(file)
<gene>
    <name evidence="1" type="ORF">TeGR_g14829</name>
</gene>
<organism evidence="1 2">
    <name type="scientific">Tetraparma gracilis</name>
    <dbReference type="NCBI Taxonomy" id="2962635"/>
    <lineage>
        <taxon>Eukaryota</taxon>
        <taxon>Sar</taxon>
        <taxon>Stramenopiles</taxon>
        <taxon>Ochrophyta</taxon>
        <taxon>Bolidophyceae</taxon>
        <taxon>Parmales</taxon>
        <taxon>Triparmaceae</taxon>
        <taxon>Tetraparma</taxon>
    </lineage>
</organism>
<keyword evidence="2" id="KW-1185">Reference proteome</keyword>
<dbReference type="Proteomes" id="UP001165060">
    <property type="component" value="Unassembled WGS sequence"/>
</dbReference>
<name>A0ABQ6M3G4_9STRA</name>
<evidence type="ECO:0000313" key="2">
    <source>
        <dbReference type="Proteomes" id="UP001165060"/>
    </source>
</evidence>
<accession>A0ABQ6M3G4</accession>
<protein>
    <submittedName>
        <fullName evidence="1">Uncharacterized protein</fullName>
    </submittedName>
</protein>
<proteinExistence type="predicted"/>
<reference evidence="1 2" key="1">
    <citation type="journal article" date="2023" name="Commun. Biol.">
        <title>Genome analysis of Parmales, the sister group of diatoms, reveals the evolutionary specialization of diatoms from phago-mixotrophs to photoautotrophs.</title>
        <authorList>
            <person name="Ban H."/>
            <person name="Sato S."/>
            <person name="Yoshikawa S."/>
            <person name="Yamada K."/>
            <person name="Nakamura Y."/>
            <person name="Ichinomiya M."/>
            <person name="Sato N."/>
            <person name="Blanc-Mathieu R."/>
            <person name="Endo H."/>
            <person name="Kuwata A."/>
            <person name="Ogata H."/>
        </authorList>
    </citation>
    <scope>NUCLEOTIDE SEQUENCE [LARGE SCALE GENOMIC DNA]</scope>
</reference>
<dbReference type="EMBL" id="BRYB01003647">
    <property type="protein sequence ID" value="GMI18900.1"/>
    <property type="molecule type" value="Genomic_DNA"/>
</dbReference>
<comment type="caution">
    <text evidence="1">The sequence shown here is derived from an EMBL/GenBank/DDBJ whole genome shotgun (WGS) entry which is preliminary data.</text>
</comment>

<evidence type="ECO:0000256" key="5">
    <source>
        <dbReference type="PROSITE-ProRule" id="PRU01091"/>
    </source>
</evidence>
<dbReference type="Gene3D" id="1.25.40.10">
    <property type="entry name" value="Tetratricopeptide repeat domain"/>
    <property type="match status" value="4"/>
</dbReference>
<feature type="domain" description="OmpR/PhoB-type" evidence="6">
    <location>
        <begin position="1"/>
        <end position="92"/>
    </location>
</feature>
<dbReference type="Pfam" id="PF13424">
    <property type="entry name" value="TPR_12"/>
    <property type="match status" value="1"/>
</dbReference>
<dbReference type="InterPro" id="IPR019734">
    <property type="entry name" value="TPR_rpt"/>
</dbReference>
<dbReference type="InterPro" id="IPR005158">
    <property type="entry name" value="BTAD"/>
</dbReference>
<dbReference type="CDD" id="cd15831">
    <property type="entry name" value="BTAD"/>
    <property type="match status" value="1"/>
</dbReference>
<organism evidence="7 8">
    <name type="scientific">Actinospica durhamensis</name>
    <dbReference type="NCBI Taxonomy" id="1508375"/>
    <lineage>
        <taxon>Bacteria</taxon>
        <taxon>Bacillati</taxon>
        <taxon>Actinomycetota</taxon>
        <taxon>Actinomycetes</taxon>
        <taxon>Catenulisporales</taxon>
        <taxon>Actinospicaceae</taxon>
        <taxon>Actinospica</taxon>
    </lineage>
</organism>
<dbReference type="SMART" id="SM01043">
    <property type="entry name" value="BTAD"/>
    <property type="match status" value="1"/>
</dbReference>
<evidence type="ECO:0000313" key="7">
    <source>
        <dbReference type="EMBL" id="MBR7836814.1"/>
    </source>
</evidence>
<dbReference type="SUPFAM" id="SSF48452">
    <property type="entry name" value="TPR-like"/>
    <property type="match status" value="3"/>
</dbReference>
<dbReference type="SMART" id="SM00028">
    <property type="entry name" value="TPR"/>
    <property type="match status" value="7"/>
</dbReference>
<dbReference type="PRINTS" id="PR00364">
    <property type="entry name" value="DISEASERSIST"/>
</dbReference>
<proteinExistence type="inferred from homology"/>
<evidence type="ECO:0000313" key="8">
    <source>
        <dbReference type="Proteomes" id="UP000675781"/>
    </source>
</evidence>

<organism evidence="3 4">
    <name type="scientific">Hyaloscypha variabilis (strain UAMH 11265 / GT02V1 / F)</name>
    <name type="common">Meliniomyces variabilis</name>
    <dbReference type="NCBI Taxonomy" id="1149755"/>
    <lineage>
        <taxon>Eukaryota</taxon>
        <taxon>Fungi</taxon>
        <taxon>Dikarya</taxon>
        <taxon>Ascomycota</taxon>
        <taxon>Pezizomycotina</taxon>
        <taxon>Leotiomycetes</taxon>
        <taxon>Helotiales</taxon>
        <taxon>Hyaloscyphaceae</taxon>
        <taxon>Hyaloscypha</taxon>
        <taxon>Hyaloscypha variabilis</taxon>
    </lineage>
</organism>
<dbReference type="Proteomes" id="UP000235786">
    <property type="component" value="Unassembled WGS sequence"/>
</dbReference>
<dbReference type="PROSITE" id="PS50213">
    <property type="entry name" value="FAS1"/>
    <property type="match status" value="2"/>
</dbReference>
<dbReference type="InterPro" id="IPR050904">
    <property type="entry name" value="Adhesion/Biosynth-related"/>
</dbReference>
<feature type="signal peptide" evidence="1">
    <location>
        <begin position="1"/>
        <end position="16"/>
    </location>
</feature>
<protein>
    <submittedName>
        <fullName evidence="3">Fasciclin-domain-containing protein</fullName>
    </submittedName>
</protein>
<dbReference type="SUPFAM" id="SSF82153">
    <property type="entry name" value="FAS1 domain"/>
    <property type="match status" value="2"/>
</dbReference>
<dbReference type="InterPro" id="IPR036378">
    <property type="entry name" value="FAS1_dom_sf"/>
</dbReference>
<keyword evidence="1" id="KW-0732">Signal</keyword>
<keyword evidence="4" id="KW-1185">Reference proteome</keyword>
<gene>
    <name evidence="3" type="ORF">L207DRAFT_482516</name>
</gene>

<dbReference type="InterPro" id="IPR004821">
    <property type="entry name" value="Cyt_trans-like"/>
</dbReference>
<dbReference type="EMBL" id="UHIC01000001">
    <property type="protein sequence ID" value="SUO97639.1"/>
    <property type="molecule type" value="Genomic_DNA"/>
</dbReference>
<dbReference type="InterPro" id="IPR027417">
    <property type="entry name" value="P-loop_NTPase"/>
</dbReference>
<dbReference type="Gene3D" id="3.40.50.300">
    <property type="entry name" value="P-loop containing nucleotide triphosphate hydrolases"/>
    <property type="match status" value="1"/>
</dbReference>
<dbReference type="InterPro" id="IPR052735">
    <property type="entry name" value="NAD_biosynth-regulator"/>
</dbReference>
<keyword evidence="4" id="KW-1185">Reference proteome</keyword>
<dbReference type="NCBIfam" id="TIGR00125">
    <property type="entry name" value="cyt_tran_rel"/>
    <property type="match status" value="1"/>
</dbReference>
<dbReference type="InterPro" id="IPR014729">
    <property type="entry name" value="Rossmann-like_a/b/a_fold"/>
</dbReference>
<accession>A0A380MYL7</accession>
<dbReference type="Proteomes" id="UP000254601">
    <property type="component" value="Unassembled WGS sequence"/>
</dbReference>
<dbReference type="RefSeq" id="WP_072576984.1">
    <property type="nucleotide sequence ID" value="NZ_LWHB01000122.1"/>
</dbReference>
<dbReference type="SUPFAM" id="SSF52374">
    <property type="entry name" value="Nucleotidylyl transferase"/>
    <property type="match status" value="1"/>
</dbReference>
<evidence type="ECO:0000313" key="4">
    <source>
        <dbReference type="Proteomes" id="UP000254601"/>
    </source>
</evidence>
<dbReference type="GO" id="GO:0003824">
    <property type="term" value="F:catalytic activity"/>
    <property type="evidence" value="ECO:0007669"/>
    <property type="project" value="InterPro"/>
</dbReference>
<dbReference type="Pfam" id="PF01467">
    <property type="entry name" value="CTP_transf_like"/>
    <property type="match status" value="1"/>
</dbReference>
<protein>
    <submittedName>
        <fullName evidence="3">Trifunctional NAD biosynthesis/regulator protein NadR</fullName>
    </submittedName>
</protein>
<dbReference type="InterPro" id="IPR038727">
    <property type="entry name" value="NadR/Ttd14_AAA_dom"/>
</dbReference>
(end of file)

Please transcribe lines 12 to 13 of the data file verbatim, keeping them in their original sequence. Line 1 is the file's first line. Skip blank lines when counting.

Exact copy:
        <taxon>Bolidophyceae</taxon>
        <taxon>Parmales</taxon>